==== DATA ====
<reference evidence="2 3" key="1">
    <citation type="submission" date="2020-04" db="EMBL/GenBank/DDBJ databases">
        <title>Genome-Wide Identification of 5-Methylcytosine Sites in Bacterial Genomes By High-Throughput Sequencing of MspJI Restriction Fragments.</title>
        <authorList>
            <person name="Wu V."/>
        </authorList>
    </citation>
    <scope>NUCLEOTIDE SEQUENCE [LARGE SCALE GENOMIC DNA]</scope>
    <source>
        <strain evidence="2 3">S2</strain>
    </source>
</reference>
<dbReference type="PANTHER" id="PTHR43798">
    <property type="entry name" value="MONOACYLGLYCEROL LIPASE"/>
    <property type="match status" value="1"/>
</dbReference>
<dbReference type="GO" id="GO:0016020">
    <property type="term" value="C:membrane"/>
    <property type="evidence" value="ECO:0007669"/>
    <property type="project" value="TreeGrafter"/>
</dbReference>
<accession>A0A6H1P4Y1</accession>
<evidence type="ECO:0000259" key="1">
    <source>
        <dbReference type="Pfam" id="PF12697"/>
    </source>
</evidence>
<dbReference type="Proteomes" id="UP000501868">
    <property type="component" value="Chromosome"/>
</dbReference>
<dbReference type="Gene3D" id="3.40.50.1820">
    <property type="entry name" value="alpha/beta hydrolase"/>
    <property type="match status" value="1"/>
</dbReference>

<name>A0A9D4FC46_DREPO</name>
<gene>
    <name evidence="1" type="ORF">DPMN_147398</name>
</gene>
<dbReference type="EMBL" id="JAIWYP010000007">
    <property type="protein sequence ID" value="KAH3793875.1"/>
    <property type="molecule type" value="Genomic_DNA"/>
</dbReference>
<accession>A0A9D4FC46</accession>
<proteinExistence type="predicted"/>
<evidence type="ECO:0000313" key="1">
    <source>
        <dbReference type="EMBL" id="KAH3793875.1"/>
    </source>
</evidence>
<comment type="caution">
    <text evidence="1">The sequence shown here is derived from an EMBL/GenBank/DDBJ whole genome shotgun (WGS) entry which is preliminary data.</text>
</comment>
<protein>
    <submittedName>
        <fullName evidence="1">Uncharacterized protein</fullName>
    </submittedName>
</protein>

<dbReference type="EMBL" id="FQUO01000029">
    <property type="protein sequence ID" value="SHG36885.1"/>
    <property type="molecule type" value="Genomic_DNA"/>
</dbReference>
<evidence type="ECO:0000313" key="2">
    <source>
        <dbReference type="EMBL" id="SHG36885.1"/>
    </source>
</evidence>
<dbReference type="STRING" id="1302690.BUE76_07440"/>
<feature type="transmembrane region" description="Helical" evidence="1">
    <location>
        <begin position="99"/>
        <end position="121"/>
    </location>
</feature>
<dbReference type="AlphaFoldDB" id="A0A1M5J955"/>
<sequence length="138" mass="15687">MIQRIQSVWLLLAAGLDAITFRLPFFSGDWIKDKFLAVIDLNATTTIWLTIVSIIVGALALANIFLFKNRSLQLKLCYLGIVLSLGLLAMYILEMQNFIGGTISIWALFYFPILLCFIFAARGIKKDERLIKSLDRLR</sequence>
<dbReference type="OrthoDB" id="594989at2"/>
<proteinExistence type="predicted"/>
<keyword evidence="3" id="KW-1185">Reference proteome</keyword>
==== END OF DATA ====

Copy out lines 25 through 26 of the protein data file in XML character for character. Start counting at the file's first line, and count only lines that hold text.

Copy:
        <dbReference type="Pfam" id="PF12697"/>
    </source>